I think we,ll be lucky to get rid of over regulation after Brexit. Our own bureaucrats are notorious for gold plating EU regulations. Keeps them in work!

  • Desiree Correia
  • Andrew Fozard

    I can’t believe you lot are STILL spreading these lies!
    You are either too stupid to know that they are lies, or are deliberately lying to your readers.
    These myths have been debunked repeatedly. They can only be believed by the uneducated, the naive, or total morons.

  • Jon

    Firstly, these are regulations we should be using anyway.
    Secondly, as someone else said, our governments regularly gold plate these regs and devise bureaucratic systems for enforcing them.
    Finally, many of them were British first, evolving from BSI.
    So your interpretation is falsely presenting the EU as a scapegoat for essentially British ideas that you just don’t like. You are a shameful bunch of nationalistic fanatics who have hoodwinked some of the British electorate into a self-destructive act for the benefit of a small group of wealthy people who don’t want the EU interfering in their tax evasion and huge profit margins. Remember that only 52% voted Leave and that 48% didn’t.

  • Frank

    There can be few greater source of myths than those around EU regulations – many originating with one Boris Johnson. Take bananas as an example. There is no ban on bananas. All that exists are some regulations on categorising different types of banana for wholesalers (they do not effect retailers). As with some many EU regulations they were introduced to tidy up a mess of existing regulations. I assume the 2009 regulation the writer is referring to is: Regulation 1221/2008. This applied to the whole of the EU and **reduced** some red tape around fruit sales. It made no explicit mention of bananas.

    The rules around the maximum wattage of vacuum cleaners and other electrical devices are part of the EU’s reasonably successful drive to reduce greenhouse gas emissions. Measures like this have a track record in encouraging manufacturers to be more energy efficient in the long run. The vacuum cleaner restriction was supported by vacuum cleaner manufacturers when introduced, and were actively supported by the UK government at the time – which could have vetoed them if it wished.

    • Magdalena Williams

      I will pinch your comments, if I may. Although facts don’t seem to make any difference to the leaver’ mantra as cult believers are indoctrinated and follow their leaders off the cliff blindly..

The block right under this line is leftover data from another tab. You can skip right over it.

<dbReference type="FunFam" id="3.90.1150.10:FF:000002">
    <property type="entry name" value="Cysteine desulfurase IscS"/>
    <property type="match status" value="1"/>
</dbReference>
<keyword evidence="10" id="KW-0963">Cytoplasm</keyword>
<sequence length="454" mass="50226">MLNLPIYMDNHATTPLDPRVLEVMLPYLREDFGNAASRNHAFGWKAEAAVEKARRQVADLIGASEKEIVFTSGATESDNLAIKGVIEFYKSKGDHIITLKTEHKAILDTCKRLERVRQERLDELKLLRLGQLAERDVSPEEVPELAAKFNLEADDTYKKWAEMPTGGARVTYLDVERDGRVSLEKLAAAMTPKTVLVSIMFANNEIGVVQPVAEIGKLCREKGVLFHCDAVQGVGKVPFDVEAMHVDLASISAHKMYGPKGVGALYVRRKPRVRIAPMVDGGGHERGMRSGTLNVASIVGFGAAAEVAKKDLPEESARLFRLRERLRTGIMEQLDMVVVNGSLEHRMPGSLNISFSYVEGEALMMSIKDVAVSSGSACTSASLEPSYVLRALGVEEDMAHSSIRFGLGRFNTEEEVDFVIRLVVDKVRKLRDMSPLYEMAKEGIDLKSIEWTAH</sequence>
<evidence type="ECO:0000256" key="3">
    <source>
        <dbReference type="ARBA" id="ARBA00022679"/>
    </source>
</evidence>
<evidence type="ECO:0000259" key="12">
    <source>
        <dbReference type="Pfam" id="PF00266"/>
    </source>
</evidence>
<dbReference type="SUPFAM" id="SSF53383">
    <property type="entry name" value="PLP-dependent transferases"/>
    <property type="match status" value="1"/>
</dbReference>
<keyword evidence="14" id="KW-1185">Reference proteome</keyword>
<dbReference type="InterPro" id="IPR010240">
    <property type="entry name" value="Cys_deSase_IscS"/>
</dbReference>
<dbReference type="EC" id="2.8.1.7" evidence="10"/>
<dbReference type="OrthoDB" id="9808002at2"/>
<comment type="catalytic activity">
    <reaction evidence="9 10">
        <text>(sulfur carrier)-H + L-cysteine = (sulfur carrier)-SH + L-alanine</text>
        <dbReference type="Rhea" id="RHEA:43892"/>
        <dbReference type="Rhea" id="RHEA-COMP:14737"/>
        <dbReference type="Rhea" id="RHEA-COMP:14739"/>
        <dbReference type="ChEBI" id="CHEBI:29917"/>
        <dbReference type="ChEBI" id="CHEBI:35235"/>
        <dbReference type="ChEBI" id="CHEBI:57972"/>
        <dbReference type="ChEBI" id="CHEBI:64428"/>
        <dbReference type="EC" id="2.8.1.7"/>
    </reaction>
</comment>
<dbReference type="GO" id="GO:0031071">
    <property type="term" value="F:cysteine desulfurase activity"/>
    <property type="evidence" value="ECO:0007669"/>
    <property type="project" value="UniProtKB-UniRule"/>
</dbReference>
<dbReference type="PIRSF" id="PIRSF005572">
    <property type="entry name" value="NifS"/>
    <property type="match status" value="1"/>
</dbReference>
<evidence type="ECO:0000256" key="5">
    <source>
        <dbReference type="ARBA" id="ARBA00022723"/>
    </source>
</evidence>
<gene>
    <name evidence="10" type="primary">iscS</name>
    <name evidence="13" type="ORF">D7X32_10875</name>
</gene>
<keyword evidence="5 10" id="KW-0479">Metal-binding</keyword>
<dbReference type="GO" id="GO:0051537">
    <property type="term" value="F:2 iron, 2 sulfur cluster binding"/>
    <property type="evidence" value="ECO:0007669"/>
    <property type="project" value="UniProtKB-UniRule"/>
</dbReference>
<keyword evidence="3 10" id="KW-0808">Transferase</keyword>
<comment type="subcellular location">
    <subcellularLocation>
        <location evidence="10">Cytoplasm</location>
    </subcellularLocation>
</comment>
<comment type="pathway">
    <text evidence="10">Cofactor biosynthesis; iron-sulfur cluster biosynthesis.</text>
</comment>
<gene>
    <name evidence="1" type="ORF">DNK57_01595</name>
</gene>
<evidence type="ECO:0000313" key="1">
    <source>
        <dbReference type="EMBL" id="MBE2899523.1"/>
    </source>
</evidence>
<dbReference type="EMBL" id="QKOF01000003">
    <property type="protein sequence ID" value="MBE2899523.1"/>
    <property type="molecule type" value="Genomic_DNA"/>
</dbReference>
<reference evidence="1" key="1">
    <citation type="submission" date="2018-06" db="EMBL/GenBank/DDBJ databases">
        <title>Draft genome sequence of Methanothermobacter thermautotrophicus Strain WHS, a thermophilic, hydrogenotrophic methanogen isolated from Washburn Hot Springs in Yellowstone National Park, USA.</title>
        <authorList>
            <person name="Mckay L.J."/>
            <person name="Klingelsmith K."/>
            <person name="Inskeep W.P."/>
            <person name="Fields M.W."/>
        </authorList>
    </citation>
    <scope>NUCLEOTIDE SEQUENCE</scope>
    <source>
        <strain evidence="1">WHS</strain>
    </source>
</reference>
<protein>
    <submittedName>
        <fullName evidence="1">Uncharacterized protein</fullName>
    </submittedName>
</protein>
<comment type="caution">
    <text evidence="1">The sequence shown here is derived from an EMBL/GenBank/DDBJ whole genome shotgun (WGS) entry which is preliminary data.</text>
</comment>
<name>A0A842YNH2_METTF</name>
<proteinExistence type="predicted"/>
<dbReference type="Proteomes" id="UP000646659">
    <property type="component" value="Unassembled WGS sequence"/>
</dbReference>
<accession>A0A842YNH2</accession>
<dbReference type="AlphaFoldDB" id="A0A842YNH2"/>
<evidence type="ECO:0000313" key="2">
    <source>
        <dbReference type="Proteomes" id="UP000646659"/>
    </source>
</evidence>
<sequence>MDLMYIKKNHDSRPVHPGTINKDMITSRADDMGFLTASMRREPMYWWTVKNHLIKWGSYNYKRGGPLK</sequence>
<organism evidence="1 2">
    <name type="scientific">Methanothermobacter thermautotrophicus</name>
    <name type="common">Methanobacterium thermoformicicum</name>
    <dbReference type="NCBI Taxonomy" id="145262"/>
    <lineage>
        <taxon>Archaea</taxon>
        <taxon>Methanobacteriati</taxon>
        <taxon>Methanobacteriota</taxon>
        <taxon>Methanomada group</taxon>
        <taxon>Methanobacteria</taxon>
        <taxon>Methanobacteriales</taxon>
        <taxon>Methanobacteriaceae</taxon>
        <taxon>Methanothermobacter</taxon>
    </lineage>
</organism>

• Frank

        Of course – you might correct the spelling errors at the same time. :-)

        • Magdalena Williams

          No. Spelling errors will just make them look more attractive to Brexiteers. Not that I have seen any. But then English is my third language. I’m a forriner.

  • Ian Young

    We’re staying in the WTO so will still be subject common technical commercial standards for cucumbers and bananas etc. I don’t know if the writer is trying to funny and is no Jimmy Carr or just thick as a whale sandwich.

  • AJ

    You might want to come to Germany and see some real regulation… 😉 We have it so.good in the UK – often too good as we get sloppy in the UK…

  • Reg Oakley

    You have reached a new depth in being completely facile when you once again wheel out this very flawed argument.
    Interestingly your page shows the EU chamber where the DEMOCRATICALLY elected MEPs discuss these things before they become accepted directives.

  • Magdalena Williams

    Frank and others in the comments section have already pointed out how idiotic these moans about EU trade regulations which the UK supported, often even proposed in the first place are. A letter to leave supporters which I can recommend you publish if you really believe in the truth. But then… I dare you!

  • Reg Oakley

    Project lie again and when you have taken a break from that lie again. This cause is ethically bankrupt.

  • louise40

    The ‘water does not cure dehydraton’ thing was because of the EU Health Claims legislation, where it is illegal to put a label on your product stating health benefits or a ‘health claim’. As you can imagine it has decimated the natural health industry, so for example you could not put on a bottle of garlic pills that garlic helps to prevent colds and flu (which it does very effectively and something that many people believed to be true). The EU Health Claims directive came in to help the pharmaceutical industry which was losing money to natural health products.

  • louise40

    It was hairdryers as well as vacuum cleaners.